In fact, what we usually do with writing instruction is quite complex. In early grades we teach capital letters and punctuation. We have lessons and even units on these with lots of specific instruction and lots of worksheets and practice activities just on capitalization and punctuation. At some point we teach fragments and run-ons and complete sentences, with specific lessons and worksheets and practice activities just on sentence structure. We teach paragraphs and topic sentences and have a paragraph unit with lots of paragraph examples and lessons and with lots of paragraph writing practice. And there are many other lessons as well. By the time we assign an essay, students have had many specific lessons and lots of practice with all of the pieces needed to compose and essay.
We do none of this for speaking. Yes, you make every seventh grader give a talk about a historical figure and you made a podcast. But you are seriously kidding yourself if you believe you are teaching speaking (If anything, by putting high stakes on a project you never adequately prepared them for, you are adding to the fear of speaking that is so prevalent).
In third grade, did students get a gesture unit? Did you teach them about hand gestures, body gestures, facial gestures and give them lots of practice activities to work on gestures? Did you have lots of little speeches with high gesture potential to practice with? In fifth grade, did you have a pacing/speed unit with lots of lessons and examples of how speeding up sometimes works well and slowing down is sometimes better and pausing can add dramatic effect? Did you have lots of little speeches to practice with? In any grade, did you have an eye contact unit, an inflection unit, a voice unit, an effective visual aid unit, or any kind of lessons at all on any of the pieces of effective oral communication? Let me add:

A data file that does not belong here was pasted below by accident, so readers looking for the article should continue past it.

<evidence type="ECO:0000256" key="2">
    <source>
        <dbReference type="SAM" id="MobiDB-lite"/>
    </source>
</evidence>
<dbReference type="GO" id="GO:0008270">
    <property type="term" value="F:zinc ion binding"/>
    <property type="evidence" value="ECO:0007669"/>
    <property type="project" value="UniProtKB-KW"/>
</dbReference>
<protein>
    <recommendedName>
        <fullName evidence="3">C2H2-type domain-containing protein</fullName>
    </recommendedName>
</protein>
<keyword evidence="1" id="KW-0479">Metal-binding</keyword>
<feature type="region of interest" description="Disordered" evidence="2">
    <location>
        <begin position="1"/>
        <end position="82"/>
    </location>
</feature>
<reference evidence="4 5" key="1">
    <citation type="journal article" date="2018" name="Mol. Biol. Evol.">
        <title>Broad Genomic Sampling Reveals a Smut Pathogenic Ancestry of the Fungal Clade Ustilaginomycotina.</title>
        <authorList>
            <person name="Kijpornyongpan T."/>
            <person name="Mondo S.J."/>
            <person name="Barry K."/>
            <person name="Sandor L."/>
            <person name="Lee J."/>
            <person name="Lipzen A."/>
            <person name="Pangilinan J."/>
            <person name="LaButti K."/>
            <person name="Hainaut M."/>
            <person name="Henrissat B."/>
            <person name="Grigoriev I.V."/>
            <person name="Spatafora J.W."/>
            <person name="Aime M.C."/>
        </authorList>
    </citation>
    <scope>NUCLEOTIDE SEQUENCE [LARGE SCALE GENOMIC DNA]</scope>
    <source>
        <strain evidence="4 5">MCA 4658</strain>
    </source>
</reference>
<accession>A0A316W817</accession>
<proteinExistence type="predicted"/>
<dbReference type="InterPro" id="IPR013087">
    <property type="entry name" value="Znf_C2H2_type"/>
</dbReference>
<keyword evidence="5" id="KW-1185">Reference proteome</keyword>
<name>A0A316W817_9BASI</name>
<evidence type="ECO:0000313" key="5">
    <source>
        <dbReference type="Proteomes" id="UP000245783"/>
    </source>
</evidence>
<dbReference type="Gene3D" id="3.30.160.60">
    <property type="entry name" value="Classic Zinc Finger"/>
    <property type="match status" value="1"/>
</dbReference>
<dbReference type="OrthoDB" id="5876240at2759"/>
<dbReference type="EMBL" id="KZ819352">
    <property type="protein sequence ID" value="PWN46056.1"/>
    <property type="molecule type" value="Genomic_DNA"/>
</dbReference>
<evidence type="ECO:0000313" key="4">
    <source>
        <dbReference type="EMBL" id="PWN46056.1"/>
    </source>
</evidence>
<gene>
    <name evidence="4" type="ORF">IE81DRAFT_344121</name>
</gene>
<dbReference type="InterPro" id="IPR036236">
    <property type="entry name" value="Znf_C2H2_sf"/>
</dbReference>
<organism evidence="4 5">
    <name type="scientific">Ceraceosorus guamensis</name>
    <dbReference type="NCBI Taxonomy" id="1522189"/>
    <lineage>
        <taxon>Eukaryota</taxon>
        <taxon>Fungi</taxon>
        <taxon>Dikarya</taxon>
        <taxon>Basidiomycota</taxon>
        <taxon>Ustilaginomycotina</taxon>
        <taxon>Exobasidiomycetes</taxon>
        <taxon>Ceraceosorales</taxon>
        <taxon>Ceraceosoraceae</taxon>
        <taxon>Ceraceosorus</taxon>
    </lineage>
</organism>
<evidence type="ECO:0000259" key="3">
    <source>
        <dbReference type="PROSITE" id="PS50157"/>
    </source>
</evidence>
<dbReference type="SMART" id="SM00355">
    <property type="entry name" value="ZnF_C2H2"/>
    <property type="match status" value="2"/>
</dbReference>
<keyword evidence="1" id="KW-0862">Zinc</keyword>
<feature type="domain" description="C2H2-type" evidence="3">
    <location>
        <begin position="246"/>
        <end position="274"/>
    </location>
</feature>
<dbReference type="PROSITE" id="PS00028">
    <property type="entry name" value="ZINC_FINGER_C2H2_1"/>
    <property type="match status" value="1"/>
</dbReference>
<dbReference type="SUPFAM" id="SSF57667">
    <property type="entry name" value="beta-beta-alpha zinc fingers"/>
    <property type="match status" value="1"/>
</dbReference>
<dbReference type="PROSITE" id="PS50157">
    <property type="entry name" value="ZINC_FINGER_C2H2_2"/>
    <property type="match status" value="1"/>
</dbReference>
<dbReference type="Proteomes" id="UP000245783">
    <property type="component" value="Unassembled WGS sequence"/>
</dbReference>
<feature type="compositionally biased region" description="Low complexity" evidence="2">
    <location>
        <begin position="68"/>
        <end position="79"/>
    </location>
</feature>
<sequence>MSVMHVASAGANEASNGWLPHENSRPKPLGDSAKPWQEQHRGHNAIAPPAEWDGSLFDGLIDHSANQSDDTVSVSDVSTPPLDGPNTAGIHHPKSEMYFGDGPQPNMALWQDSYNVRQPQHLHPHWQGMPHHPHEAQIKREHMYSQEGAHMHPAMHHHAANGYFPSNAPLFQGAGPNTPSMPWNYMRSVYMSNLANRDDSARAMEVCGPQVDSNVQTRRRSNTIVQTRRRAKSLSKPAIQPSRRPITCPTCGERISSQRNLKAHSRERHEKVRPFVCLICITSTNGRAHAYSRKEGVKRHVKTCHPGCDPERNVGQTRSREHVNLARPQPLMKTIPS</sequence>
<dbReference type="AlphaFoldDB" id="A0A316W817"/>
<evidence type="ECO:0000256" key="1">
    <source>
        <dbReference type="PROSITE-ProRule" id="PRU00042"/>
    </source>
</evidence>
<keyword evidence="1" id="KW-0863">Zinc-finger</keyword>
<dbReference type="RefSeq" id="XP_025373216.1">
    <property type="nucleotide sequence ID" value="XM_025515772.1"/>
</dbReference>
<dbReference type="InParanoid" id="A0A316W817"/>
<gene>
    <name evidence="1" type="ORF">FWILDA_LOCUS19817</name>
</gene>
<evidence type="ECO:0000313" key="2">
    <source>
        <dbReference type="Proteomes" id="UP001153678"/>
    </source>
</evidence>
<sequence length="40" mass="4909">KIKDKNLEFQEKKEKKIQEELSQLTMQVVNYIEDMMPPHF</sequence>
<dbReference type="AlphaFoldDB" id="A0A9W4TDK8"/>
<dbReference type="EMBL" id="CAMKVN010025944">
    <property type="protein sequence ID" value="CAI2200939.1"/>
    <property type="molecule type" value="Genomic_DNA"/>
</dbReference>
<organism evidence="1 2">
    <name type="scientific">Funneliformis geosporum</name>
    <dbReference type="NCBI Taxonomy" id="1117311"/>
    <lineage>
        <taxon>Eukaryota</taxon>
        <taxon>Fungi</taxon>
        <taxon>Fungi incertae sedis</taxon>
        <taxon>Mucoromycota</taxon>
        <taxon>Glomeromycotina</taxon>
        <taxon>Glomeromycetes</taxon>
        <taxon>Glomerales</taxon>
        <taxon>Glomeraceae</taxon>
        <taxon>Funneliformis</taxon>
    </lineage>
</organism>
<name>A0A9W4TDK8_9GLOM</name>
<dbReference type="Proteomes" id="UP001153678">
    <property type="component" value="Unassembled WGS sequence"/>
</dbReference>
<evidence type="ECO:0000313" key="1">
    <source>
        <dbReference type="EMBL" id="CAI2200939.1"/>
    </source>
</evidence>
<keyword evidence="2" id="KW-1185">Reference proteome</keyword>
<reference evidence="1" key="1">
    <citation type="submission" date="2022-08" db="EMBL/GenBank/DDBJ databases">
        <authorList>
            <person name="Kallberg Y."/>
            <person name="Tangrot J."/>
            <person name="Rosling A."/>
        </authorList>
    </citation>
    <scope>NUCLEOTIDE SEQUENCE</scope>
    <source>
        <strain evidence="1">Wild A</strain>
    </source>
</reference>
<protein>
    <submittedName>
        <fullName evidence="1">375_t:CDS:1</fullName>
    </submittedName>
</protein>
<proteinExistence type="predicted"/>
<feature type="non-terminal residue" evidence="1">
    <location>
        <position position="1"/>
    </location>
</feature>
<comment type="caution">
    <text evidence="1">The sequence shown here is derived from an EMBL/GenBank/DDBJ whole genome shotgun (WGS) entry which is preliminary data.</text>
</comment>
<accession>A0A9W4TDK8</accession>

GIVING KIDS COMMENTS AFTER THEY SPEAK DOES NOT EQUAL TEACHING SPEAKING.
Of course, few teachers actually know how to teach speaking and there are no teacher preparation courses on the topic. Odds are that oral communication is not on the agenda for next year’s in-service days either.
So how do we solve the problem? Here’s a start:
- Realize that you need to teach speaking, not just assign speeches.
- Find resources which unfortunately are quite scarce on the topic. Try www.pvlegs.com for a start.
- Understand the incredible gift you would be giving students if you truly made them effective oral communicators.
- Tell people that if I ever ask, “How do you teach speaking?” and they give me an example of some assignment, I will get really angry. I have gotten really cranky about this but I won’t apologize for that. Oral communication is too important.
Bio:Erik Palmer is a professional speaker and educational consultant from Denver, Colorado, whose passion for speaking has been part of every one of his careers. He spent 21 years in the classroom in the Cherry Creek School District in Englewood, Colo., primarily as an English teacher but also as a teacher of math, science, and civics. Erik is the author of Teaching the Core Skills of Listening and Speaking (ASCD, 2014). He is also author of Well-Spoken: Teaching Speaking to All Students and Digitally Speaking: How to Improve Student Presentations with Technology (Stenhouse, 2011). Learn more about Erik’s work at www.pvlegs.com or connect with him on Twitter @erik_palmer.